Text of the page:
Learn more. includes podcasts, videos newsletter, searchable database, Pollinator Habitat signs, pledge has easy info, series of lessons, sells solitary bees and kits includes annual sale of native plants

Limit harm.

  • Avoid toxins incl. herbicides. Dandelions are useful (and tasty)!
  • Careful where you get plants. Ask! Favor small stores and local swaps.
  • Limit non-natives. Pull out and trash harmful plants. Black swallow-wort is a perennial vine that’s cute but terrible; its pods spread thousands of seeds on the wind.
  • Favor produce grown with better practices; support those growers.

Help those helping: give money, time, word-of-mouth.

Raise awareness. Ask. Organize.

Neighbors, friends, family, “church,” school (, employer, city/state entities and higher.

  • Be ready to speak about clear, simple-enough points. Consider how frame it best to appeal to your audience: Pollinators are gentle and fun, food costs rise, etc.
  • Newsletters & social media: subscribe, share content with a personal comment.
  • Conversation starters: sign, shirt, profile picture, email signature, “Give bees a chance”
  • Various interests: art, science, food, mindfulness... Could combine “budgets.”
  • Petitions. Letters to media and elected officials. Grant writing.
  • Get-togethers! View videos, create habitat, raise funds, write letters, visit local sites (Fresh Pond, Tufts field research, Audubon)

Create habitat -- even without space of your own.

Give “hotels” and good plants as gifts, help install as needed! Lazy wins in landscaping!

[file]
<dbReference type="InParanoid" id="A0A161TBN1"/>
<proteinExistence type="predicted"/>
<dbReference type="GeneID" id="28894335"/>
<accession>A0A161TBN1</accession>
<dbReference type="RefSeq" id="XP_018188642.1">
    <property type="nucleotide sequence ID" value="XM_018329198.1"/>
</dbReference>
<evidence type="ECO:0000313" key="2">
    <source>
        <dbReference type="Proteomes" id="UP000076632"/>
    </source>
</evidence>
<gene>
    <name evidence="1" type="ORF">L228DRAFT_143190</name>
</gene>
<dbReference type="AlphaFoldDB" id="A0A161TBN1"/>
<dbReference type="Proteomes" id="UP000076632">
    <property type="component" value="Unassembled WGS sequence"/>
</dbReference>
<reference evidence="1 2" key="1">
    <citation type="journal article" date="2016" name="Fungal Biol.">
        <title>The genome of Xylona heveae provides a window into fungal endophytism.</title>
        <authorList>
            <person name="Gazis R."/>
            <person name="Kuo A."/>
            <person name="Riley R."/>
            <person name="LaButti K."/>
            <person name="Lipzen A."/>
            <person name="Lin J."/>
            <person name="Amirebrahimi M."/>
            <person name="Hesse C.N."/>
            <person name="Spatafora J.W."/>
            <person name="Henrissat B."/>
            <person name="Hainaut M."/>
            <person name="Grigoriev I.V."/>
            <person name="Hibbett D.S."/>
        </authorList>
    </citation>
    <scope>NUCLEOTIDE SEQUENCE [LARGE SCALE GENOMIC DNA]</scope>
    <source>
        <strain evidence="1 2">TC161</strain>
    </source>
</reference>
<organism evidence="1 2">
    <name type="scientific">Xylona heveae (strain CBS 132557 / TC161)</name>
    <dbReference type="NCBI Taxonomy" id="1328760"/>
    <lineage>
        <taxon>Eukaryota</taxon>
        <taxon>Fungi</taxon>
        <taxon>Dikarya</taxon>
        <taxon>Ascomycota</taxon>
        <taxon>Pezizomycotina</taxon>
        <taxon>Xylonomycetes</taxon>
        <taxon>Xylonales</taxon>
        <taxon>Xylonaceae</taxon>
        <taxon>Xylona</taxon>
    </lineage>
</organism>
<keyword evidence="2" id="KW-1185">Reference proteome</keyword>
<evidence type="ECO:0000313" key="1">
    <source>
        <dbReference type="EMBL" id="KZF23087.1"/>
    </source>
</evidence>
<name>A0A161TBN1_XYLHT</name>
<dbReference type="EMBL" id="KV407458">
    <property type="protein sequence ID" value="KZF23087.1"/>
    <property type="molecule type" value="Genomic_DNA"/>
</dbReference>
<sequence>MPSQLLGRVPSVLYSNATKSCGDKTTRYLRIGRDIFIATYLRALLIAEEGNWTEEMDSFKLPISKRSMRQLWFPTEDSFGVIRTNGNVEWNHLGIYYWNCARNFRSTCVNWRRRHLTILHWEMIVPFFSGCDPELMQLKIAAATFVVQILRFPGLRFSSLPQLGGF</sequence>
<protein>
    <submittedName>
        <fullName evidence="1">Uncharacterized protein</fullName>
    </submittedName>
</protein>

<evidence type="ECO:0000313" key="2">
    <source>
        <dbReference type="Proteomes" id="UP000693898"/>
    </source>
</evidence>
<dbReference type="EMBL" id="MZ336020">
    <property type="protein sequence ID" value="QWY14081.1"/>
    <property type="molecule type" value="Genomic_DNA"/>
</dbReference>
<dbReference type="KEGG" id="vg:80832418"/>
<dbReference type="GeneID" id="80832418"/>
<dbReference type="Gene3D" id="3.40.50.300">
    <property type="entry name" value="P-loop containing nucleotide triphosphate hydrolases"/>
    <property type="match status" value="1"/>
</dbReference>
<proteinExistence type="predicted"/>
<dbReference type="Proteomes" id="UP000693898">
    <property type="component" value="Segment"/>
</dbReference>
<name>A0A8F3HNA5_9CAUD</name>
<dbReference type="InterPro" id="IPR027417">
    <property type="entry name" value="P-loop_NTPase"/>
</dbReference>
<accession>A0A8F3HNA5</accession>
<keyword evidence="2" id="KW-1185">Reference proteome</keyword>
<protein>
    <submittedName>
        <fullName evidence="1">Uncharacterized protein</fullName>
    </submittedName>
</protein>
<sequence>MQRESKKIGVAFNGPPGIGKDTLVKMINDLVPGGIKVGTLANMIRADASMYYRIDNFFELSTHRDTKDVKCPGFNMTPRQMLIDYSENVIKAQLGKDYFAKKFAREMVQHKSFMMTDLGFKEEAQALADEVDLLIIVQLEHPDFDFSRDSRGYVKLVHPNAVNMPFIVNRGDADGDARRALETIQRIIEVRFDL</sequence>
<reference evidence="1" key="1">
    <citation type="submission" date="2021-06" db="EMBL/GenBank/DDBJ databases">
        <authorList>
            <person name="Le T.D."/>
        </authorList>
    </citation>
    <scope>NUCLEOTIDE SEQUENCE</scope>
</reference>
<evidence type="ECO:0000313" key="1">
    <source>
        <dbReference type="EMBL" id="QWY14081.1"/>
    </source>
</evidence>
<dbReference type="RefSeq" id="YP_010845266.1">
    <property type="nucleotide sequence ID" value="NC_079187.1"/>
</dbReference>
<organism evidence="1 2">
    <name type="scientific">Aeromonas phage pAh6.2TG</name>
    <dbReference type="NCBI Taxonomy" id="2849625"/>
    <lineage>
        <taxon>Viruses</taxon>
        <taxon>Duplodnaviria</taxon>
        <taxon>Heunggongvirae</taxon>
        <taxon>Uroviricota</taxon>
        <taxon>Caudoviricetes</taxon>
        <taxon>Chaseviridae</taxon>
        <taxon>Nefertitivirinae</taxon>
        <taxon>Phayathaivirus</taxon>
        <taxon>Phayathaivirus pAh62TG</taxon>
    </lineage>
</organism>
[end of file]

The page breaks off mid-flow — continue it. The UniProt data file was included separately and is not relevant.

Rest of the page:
-Leave an area unplanted and unwatered for ground-nesting pollinators

-Leave an area unmowed

-Leave autumn leaves (leaf mold is excellent), some dead wood

Plant pollinator helpers

-Aim for variety of shape, smell, color and timing to sustain many through the year.

    • Bees: Big landing pads; yellow and blue colors; sweet smell
table of plants that help pollinators

- Plant cover crops like clover (earliest in year… clovers; vetch, wild strawberries )

- Don’t forget trees (One Oak tree can support over 500 different species animal and plant)

- Clean water source

- Winter hibernation (shredded leaves, etc.)

- Pollinator corridor

green cannister mason bees hotel

Install “hotels” for solitary bees: make or buy, can be plain or gorgeous!

  • Horizontal cavities the diameter of a pencil more or less
  • Materials--free of toxins--include: Pieces of wood, drill holes then put in lining paper (change it yearly); Hollow stems (e.g. Japanese knotweed, invasive), gather with duct tape or in open-faced container (coffee can, “bird house,” etc.).
  • Smooth the edges and surfaces (fragile bodies!)
  • Avoid rain (slight angle, “awning”) and hungry birds (use chicken wire)
  • Place ideally at eye level, easy for you to access, and facing east
intricate homemade blue hexagonal bee hotels